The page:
Telephone. Telegraph. Tell a girl. The three ways of modern communication, they say. (Of course, that nifty tongue-twister was written during a modern date that is rather a long time ago.) Which, I suppose, is simply of another proof of my lack of femininity. I can keep a secret. Just try me. For six months I talked to Lauren every day, counseling her to focus on the Lord and forget about Nathaniel, knowing the whole time that he planned to ask her to marry him. Folks who wondered about their honeymoon would say, “I bet Abigail knows,” and I’d just shrug my shoulders. Secrets don’t make friends, they say. But “they” are wrong. The person who can keep a secret will have many friends, because they have proven their trustworthiness.
So, when we pulled up to the Day’s house this morning and noticed a Toyota car with Texas tags and the words “Mac and Cheese” chalked across the back window, Mom exclaimed “It’s Lauren and Nathaniel!” and Papa remarked, “I bet Abigail was in on this one.” And he was not mistaken. It was good to be among the Southeast Kansas saints again, although the meeting was a small one.
Back at Grandma’s, after supper, Papa expressed his displeasure with the growth attempts of his two sons. “I was hoping to have two big sons hanging around me for bodyguards,” he complained, a twinkled in his blue eye. “Well,” Josiah shot back, “why’d you marry her?” We all looked at my mom, who had proudly announced only that morning that she had gained weight—and now weighed ninety-seven pounds. Always the peacemaker, I volunteered to grow and become the coveted bodyguard, to the amusement of everyone present. At twenty years and five foot even, I’m afraid the only parts of my body still growing are my toenails and hair. A straightening the other day revealed that my hair is now long enough to converse comfortably with my waistline, a revelation I haven’t quite digested and classified as good or bad yet.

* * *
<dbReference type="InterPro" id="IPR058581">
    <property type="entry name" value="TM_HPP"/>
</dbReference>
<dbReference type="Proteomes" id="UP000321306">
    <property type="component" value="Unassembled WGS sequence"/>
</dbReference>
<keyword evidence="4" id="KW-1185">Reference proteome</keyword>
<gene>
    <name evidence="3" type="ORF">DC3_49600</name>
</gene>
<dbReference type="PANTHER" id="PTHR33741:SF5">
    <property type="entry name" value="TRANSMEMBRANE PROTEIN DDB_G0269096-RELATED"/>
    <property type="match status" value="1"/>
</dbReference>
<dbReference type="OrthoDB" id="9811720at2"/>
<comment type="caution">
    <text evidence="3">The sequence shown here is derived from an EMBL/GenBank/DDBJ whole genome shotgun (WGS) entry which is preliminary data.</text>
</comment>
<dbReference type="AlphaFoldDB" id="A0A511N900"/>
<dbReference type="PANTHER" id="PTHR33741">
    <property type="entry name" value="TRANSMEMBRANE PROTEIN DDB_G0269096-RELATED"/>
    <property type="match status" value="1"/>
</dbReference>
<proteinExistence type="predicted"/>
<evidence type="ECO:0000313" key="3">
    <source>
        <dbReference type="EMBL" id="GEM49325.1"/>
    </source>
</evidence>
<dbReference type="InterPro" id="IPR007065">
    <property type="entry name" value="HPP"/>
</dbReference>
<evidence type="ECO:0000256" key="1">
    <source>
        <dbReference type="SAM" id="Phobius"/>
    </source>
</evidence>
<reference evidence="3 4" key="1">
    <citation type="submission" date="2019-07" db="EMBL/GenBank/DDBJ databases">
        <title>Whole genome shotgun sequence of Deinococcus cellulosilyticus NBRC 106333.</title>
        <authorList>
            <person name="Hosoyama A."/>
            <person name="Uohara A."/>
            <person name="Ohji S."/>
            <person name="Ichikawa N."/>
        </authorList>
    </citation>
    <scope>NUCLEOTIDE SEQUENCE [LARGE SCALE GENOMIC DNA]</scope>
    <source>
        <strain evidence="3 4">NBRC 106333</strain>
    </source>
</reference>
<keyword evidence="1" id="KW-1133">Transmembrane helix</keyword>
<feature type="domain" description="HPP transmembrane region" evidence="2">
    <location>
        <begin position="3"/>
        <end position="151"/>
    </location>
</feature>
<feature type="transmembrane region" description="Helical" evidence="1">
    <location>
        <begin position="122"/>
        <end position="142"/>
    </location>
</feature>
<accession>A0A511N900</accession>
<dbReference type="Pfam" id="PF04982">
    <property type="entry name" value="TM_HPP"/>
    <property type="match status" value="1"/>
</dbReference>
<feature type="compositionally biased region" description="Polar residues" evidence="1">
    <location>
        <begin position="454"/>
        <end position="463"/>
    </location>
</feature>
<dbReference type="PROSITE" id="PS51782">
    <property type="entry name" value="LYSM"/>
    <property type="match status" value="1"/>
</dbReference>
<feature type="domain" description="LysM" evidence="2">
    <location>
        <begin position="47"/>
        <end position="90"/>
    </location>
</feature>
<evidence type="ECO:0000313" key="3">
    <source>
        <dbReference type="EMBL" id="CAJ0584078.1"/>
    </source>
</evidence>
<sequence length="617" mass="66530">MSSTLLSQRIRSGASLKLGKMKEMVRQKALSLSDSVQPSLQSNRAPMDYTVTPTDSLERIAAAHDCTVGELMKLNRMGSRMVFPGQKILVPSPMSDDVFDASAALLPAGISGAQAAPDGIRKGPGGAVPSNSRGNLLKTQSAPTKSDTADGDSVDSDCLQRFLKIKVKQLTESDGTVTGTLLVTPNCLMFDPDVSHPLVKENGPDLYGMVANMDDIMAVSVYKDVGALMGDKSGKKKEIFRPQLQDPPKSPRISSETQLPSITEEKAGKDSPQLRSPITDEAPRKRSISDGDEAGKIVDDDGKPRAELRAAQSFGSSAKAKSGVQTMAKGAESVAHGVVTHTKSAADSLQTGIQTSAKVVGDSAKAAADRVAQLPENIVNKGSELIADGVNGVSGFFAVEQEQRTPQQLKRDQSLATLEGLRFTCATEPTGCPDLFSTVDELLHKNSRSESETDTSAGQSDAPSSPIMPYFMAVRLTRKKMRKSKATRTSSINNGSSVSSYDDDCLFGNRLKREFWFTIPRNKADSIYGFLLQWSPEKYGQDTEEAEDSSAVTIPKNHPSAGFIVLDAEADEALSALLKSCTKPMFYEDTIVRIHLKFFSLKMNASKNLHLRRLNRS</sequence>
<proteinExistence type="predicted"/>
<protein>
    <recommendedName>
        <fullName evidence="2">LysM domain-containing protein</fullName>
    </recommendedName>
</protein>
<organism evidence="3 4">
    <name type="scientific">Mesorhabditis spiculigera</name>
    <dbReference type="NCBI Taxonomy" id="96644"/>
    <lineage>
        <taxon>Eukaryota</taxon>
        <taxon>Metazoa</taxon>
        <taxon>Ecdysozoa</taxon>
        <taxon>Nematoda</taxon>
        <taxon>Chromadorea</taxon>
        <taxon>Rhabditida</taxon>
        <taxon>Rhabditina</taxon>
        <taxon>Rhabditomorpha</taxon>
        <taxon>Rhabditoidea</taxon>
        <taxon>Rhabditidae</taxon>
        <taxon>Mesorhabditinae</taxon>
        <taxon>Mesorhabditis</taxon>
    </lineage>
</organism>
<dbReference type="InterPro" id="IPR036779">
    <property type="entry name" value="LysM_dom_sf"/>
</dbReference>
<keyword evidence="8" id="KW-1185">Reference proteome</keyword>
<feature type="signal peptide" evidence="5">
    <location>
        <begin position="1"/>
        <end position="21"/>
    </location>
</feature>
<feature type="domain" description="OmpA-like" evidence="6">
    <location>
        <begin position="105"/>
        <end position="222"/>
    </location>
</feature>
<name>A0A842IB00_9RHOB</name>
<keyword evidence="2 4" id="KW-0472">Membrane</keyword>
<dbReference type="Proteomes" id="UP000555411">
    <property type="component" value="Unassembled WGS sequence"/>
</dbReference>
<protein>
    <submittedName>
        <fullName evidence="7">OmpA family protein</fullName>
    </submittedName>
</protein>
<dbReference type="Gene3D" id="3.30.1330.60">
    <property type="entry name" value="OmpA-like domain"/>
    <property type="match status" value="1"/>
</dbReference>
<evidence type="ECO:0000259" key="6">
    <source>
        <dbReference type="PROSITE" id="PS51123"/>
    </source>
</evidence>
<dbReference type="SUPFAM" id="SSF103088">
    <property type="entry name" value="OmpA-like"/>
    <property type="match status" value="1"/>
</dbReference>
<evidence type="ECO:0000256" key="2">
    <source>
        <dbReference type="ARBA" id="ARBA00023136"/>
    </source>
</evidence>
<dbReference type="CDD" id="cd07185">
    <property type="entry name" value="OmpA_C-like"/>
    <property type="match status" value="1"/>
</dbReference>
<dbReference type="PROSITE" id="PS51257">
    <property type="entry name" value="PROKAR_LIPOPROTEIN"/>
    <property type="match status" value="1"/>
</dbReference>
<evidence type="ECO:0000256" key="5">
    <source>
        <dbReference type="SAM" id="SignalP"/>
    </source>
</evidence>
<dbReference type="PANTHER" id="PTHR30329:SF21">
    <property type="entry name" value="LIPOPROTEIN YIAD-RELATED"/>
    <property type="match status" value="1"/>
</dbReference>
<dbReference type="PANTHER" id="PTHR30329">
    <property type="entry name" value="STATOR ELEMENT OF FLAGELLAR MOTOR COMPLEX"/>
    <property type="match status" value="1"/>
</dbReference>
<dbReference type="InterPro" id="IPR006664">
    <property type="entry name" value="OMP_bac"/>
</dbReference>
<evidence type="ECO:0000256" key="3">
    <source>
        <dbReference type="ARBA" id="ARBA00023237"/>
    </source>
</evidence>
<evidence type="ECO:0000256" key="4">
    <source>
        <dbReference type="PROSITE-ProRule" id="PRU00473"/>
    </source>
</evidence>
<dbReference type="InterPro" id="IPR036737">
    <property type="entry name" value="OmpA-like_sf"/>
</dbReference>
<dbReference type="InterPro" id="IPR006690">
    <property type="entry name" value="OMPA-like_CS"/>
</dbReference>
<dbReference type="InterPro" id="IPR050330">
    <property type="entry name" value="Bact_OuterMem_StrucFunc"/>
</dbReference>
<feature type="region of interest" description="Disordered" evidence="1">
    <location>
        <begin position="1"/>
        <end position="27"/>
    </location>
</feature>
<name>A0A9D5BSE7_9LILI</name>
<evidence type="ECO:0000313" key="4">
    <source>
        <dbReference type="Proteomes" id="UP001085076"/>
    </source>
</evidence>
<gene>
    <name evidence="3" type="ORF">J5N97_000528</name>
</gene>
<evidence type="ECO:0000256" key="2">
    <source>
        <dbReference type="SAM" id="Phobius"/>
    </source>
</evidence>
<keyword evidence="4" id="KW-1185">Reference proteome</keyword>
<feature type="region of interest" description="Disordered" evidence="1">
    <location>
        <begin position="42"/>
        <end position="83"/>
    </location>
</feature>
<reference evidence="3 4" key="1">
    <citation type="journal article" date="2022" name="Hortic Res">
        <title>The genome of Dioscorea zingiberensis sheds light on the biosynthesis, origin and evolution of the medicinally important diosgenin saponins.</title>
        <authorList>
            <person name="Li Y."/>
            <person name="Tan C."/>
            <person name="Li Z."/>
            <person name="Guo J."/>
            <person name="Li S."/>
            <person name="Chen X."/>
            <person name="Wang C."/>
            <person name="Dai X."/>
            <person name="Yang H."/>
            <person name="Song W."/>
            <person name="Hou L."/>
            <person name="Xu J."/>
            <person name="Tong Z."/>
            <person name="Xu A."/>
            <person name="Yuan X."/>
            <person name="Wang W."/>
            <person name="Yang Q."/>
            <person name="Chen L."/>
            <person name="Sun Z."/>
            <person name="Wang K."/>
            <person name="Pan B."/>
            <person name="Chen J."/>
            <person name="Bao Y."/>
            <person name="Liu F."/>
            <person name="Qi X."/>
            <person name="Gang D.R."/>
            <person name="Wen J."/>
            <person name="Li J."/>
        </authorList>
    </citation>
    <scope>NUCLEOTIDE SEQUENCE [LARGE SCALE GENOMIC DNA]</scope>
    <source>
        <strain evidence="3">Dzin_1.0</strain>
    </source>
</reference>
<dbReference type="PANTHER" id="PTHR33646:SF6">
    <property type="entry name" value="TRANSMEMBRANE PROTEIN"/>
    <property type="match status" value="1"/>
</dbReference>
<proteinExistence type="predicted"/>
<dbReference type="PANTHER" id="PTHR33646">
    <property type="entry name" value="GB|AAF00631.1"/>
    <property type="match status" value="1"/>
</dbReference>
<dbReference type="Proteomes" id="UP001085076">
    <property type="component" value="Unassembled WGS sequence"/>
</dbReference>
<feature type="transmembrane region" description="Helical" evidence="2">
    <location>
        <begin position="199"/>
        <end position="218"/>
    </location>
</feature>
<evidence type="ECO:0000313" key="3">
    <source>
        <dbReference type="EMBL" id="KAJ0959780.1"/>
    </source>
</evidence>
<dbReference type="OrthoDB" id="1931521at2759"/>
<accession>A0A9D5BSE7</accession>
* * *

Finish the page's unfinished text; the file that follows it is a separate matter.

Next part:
I spent several hours, huddled over my laptop alongside Papa, downloading version and commentaries for my E-sword program and discussing things that have been haunting me for days. After evenings like tonight, I think back to the impetuous moments when I whine and wail about not understanding him and him not understanding me and communication and the lack thereof and all things of which the daughter of a godly man can complain, and wonder how Satan can be so clever to so deceive me.
Ravi Zacharias joined us for the drive to church this morning, with a message from one of the minor prophets on worship—in Spirit and in truth. I listened, wrapped up in his quaint accent and the power of his message, as he shared how worship must be according to God’s truth: intimate, but still reverent. “You call me Father, but where is my honor?” He spoke of the Indian word for father, and pointed out how they never use it without adding a term of respect—like saying, “Papa, sir.” Our relationship with God is the same: He is our loving Father, but we must never forget that He is almighty Creator. Then he began to share a vignette from the life of Eric Liddell. “God has made me for a purpose, but He has also made me fast. When I run, I feel His pleasure.” We worship God by doing everything for His glory, whether it is running—or writing. He doesn’t seek to strip us of our identity and be worshiped by robots. He wants us to use the talents and gifts He has given to each of us to worship Him privately, and to proclaim His excellence to all creation.
Lord, Thou made me for a purpose
To be overwhelmed by worship.
And I see Thy perfect plan
Manifest in who I am.
Prayer and praise are just a start
For the worship of the heart.
Talents that Thou gives are holy
When my life is yielded wholly.